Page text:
An open-label randomized controlled trial of the effect of lopinavir/ritonavir, lopinavir/ritonavir plus IFN-β-1a and hydroxychloroquine in hospitalized patients with COVID-19

Florence Ader*, Nathan Peiffer-Smadja, Julien Poissy, Maude Bouscambert-Duchamp, Drifa Belhadi, Alpha Diallo, Christelle Delmas, Juliette Saillard, Aline Dechanet, Noémie Mercier, Axelle Dupont, Toni Alfaiate, François Xavier Lescure, François Raffi, François Goehringer, Antoine Kimmoun, Stéphane Jaureguiberry, Jean Reignier, Saad Nseir, François DanionRaphael Clere-Jehl, Kévin Bouiller, Jean Christophe Navellou, Violaine Tolsma, André Cabié, Clément Dubost, Johan Courjon, Sylvie Leroy, Joy Mootien, Rostane Gaci, Bruno Mourvillier, Emmanuel Faure, Valérie Pourcher, Sébastien Gallien, Odile Launay, Karine Lacombe, Jean Philippe Lanoix, Alain Makinson, Guillaume Martin-Blondel, Lila Bouadma, Elisabeth Botelho-Nevers, Amandine Gagneux-Brunon, Olivier Epaulard, Lionel Piroth, Florent Wallet, Jean Christophe Richard, Jean Reuter, Thérèse Staub, Bruno Lina, Marion Noret, DisCoVeRy study group, Myriam Alexandre

*Corresponding author for this work

Research output: Contribution to journalArticleResearchpeer-review

77 Citations (Scopus)


Objectives: We evaluated the clinical, virological and safety outcomes of lopinavir/ritonavir, lopinavir/ritonavir–interferon (IFN)-β-1a, hydroxychloroquine or remdesivir in comparison to standard of care (control) in coronavirus 2019 disease (COVID-19) inpatients requiring oxygen and/or ventilatory support. Methods: We conducted a phase III multicentre, open-label, randomized 1:1:1:1:1, adaptive, controlled trial (DisCoVeRy), an add-on to the Solidarity trial (NCT04315948, EudraCT2020-000936-23). The primary outcome was the clinical status at day 15, measured by the WHO seven-point ordinal scale. Secondary outcomes included quantification of severe acute respiratory syndrome coronavirus 2 (SARS-CoV-2) in respiratory specimens and pharmacokinetic and safety analyses. We report the results for the lopinavir/ritonavir-containing arms and for the hydroxychloroquine arm, trials of which were stopped prematurely. Results: The intention-to-treat population included 583 participants—lopinavir/ritonavir (n = 145), lopinavir/ritonavir–IFN–β-1a (n = 145), hydroxychloroquine (n = 145), control (n = 148)—among whom 418 (71.7%) were male, the median age was 63 years (IQR 54–71), and 211 (36.2%) had a severe disease. The day-15 clinical status was not improved with the investigational treatments: lopinavir/ritonavir versus control, adjusted odds ratio (aOR) 0.83, (95% confidence interval (CI) 0.55–1.26, p 0.39), lopinavir/ritonavir–IFN–β-1a versus control, aOR 0.69 (95%CI 0.45–1.04, p 0.08), and hydroxychloroquine versus control, aOR 0.93 (95%CI 0.62–1.41, p 0.75). No significant effect of investigational treatment was observed on SARS-CoV-2 clearance. Trough plasma concentrations of lopinavir and ritonavir were higher than those expected, while those of hydroxychloroquine were those expected with the dosing regimen. The occurrence of serious adverse events was significantly higher in participants allocated to the lopinavir/ritonavir-containing arms. Conclusion: In adults hospitalized for COVID-19, lopinavir/ritonavir, lopinavir/ritonavir–IFN–β-1a and hydroxychloroquine improved neither the clinical status at day 15 nor SARS-CoV-2 clearance in respiratory tract specimens.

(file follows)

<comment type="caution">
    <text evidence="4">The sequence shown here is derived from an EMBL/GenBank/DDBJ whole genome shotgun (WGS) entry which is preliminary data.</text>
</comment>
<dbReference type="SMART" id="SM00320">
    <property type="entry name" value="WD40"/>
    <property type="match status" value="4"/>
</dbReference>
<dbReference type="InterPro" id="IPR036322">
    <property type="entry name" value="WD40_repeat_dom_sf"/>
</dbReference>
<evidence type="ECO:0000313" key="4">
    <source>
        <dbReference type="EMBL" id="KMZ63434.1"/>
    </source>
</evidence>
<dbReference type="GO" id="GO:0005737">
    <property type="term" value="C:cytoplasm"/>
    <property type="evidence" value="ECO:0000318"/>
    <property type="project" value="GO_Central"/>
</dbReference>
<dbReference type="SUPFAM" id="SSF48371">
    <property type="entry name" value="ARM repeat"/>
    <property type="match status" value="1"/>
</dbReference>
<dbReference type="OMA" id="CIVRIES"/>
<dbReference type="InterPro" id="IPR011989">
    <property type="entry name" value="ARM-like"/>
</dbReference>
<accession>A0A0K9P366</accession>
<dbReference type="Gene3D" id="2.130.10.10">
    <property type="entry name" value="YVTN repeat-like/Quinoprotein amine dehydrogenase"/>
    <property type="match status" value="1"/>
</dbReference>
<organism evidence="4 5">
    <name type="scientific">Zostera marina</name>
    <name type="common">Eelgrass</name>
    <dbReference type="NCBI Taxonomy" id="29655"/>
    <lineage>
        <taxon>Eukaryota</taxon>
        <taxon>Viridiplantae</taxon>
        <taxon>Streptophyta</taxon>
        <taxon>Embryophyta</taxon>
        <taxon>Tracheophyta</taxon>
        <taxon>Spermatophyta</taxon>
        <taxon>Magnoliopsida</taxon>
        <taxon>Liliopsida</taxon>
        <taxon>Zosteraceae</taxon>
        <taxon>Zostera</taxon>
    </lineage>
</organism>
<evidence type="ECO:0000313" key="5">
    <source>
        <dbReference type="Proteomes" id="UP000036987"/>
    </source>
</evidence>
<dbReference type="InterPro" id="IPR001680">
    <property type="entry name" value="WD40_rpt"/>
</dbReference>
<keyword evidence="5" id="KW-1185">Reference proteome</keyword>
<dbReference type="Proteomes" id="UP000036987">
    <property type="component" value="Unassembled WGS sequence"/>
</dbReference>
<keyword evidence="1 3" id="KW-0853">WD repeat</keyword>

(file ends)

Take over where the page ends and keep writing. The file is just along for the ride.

Original languageEnglish
Pages (from-to)1826-1837
Number of pages12
JournalClinical Microbiology and Infection
Issue number12
Publication statusPublished - Dec 2021


  • COVID-19
  • Hydroxychloroquine
  • Interferon β-1a
  • Lopinavir/ritonavir
  • Randomized controlled trial
  • SARS-CoV-2


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